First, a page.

v := f1(f2(argument list 1), argumentlist 2));
where the arguments of f1 are the value of f2 and whatever further arguments, if any, are required for f1.
You mentioned the basic algebraic relationship, y = f(x) That is a
good map for programs in general (setting aside discussion of
determinacy and stochastic features) so we can think of y as the
output, f as the program, and x as the input data. In the interactive
J console this has the following structure:
Parentheses could be used around the x, but they are normally left out
when adjacency has the same meaning.
Also, it looks as if the value of the function is printed out without your asking, when you write just f(x). That's OK, but it's another rule you have to carry in your head.
Now, I'll define 'numbers' to serve as x and the function 'avg' serves as f:
numbers=: 2 9 3 7 5 9 0 4
The common math notation h(g(f(x))) applies to the following
variation, where we calculate the average where the first and last
elements of the list have been excluded:
avg }.}: numbers
We could define the Pascal function as
function avg(n1, n2: integer; input: inputarraytype);
where now n1 and n2 are the starting and ending indices of the numbers to be averaged; the "FOR" statement would then be
for i := n1 to n2 do
As far as I can see, there is still no difference other than notation.
You also wondered how you'd calculate the average of every other item
in the list. I'm inclined to define a separate function first, then
oddindices=: #~ 2|i.@:#
avg oddindices numbers
(J uses zero-based indexing, so 9 7 9 4 are the values at the odd
indices here.) This newly defined function was again defined strictly
in terms of other functions. What I've used here is a particularly
"hard core" technique in that it does not involve any specification of
parameters, intermediate vales, or output. You made this comment about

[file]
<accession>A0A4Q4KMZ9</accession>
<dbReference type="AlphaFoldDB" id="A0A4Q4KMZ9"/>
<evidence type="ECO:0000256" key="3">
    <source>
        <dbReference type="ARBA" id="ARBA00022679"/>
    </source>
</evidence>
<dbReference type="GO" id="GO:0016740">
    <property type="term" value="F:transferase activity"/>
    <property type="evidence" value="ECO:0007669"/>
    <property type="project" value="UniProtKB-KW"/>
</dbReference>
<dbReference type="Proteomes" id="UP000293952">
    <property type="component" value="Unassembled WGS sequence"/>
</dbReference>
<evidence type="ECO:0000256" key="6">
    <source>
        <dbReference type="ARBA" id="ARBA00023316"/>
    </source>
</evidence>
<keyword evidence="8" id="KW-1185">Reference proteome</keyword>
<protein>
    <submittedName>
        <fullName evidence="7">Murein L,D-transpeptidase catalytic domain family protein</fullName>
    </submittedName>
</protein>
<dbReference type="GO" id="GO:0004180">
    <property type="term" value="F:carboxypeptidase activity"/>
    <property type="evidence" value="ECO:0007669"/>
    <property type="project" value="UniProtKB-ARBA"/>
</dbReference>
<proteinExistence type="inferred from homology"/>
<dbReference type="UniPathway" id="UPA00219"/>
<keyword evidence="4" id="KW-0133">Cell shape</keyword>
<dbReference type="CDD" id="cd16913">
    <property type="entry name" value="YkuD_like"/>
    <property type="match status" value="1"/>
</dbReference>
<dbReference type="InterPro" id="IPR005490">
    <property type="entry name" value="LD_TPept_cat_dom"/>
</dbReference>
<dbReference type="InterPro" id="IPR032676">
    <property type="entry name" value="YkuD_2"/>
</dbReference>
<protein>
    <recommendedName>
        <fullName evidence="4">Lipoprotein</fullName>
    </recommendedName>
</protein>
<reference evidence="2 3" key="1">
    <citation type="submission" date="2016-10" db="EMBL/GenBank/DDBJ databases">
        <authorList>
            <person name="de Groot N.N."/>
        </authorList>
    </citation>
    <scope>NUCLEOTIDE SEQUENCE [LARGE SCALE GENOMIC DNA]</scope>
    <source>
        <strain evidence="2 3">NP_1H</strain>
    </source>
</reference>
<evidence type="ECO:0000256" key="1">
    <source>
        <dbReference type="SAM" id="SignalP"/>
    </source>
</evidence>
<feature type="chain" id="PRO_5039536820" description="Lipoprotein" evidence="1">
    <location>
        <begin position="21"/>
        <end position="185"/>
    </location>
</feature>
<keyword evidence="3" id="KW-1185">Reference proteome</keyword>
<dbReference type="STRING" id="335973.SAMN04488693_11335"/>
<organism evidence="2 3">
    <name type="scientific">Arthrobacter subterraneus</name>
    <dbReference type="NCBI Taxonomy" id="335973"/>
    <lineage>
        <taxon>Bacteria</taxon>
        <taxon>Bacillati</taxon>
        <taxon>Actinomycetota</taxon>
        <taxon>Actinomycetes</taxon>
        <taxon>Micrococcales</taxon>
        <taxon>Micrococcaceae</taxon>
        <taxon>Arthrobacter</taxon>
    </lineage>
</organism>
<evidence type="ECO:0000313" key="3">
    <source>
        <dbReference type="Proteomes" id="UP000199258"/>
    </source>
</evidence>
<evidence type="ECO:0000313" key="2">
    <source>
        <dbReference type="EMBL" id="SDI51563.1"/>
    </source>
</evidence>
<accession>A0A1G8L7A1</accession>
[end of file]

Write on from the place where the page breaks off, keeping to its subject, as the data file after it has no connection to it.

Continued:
Similarly, in Pascal we could define an oddindices function, or a whole collection of functions to pick out different patterns of entries in the array, and pass the name of the function to the avg function as an argument, or an index number indicating which of an array of functions is to be used.
> Of course the J program language says all this in one line of symbols, but
> the reader has to imagine the "input" array, initialization of the average,
> the size of the array (or the counting process that checks the size as you
> go), and the indexing process.
Indeed, there is a whole lot for the reader to imagine when it comes
to J. We may even view J as an attempt to minimize specification while
maximizing effect. This does demand a lot of the reader, but it
ultimately lets the reader focus much more exclusively on what
matters. An expression of oddindices in more conventional form would
I hope this illuminates how functional programming involves
specification of a program in terms of functions.
What I'm getting out of this so far is that what you called "functional programming" is what I call "programming." Perhaps you might give me an example of programming that isn't functional -- that might make what you mean clearer.
You may be unsatisfied by the fact that my solution to the
odd-numbered-item average did not involve modifying the program avg,
but instead giving it as input only the filtered values. Your program,
in contrast, can be easily modified to increment the index by two each
pass instead of one. That's bound to have a performance advantage,
Or I could do it your way by using a separately-defined function. Nothing in Pascal keeps you from doing that. Generally, if a process is used only once you don't write it as a separate function because calling a function involves a considerable speed penalty -- all the registers have to be pushed into a stack, then restored after the call. That's why strict OOP programs are slow; every reference to a variable through a "method" involves all the overhead of a function call.